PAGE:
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Arthur B. Reeve
This eBook from the Gutenberg Project consists of approximately 283 pages of information about The War Terror.

“Over and over again,” he went on speaking to her, “the same thought is to be repeated against an enemy.  ’You know you are going to die!  You know you are going to die!’ Do it an hour, two hours, at a time.  Others can help you, all thinking in unison the same thought.”

What was this, I asked myself breathlessly—­a new transcendental toxicology?

Slowly, a strange mephitic vapor seemed to exhale into the room—­ or was it my heightened imagination?

CHAPTER XXIII

THE PSYCHIC CURSE

There came a sudden noise—­nameless—­striking terror, low, rattling.  I stood rooted to the spot.  What was it that held me?  Was it an atavistic joy in the horrible or was it merely a blasphemous curiosity?

I scarcely dared to look.

At last I raised my eyes.  There was a live snake, upraised, his fangs striking out viciously—­a rattler!

I would have drawn back and fled, but Craig caught my arm.

“Caged,” he whispered monosyllabically.

I shuddered.  This, at least, was no drawing-room diablerie.

“It is Ophis,” intoned Rapport, “the Serpent—­the one active form in Nature that cannot be ungraceful!”

The appearance of the basilisk seemed to heighten the tension.

At last it broke loose and then followed the most terrible blasphemies.  The disciples, now all frenzied, surrounded closer the priest, the gargoyle and the serpent.

They worshiped with howls and obscenities.  Mad laughter mingled with pale fear and wild scorn in turns were written on the hectic faces about me.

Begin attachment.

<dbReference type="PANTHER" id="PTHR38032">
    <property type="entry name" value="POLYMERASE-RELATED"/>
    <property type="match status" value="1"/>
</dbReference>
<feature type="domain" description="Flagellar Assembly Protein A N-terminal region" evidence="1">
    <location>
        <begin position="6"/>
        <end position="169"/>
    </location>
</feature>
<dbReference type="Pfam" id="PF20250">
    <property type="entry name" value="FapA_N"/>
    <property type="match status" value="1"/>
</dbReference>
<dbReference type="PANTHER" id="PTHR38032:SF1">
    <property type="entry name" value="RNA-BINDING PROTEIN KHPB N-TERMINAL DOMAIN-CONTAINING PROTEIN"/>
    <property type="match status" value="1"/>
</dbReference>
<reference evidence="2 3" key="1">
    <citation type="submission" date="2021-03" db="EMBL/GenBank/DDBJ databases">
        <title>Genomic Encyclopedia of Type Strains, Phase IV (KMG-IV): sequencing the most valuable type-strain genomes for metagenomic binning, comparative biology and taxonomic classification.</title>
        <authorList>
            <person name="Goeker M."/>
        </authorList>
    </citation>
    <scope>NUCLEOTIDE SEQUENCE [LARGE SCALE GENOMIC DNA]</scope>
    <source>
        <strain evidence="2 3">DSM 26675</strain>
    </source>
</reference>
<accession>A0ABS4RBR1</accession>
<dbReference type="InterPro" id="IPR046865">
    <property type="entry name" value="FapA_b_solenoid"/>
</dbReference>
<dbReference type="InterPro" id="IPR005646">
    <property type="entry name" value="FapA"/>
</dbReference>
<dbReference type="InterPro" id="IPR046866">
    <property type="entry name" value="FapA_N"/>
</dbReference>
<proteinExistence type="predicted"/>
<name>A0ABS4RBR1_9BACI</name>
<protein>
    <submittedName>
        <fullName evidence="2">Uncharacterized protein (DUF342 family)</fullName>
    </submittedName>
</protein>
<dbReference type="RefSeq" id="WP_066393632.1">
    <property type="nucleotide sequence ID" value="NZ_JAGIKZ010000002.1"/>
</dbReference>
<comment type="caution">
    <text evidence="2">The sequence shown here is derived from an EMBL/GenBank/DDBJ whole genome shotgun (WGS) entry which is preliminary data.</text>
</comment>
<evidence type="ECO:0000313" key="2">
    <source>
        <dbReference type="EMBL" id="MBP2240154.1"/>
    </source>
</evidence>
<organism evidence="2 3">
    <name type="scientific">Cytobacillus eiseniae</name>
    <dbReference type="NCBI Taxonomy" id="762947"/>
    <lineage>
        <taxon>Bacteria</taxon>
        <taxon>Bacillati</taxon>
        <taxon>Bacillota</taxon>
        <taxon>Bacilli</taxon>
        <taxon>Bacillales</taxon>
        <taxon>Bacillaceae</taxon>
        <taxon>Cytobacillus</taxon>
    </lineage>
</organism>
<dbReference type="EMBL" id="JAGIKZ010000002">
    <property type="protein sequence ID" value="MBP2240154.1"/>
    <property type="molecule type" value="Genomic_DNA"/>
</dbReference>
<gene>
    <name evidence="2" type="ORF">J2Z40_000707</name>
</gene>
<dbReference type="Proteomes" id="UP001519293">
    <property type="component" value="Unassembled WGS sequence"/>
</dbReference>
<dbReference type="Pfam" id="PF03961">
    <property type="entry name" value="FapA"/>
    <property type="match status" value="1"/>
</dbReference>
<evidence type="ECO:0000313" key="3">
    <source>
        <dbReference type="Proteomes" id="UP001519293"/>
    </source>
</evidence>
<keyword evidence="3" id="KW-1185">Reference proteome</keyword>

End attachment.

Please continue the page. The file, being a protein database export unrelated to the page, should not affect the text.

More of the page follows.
They had risen—­it became a dance, a reel.

The votaries seemed to spin about on their axes, as it were, uttering a low, moaning chant as they whirled.  It was a mania, the spirit of demonism.  Something unseen seemed to urge them on.

Disgusted and stifled at the surcharged atmosphere, I would have tried to leave, but I seemed frozen to the spot.  I could think of nothing except Poe’s Masque of the Red Death.

Above all the rest whirled Seward Blair himself.  The laugh of the fiend, for the moment, was in his mouth.  An instant he stood—­the oracle of the Demon—­devil-possessed.  Around whirled the frantic devotees, howling.

Shrilly he cried, “The Devil is in me!”

Forward staggered the devil dancer—­tall, haggard, with deep sunken eyes and matted hair, face now smeared with dirt and blood-red with the reflection of the strange, unearthly phosphorescence.

He reeled slowly through the crowd, crooning a quatrain, in a low, monotonous voice, his eyelids drooping and his head forward on his breast: 

 If the Red Slayer think he slays,
   Or the slain think he is slain,
  They know not well the subtle ways
   I keep and pass and turn again!

Entranced the whirling crowd paused and watched.  One of their number had received the “power.”

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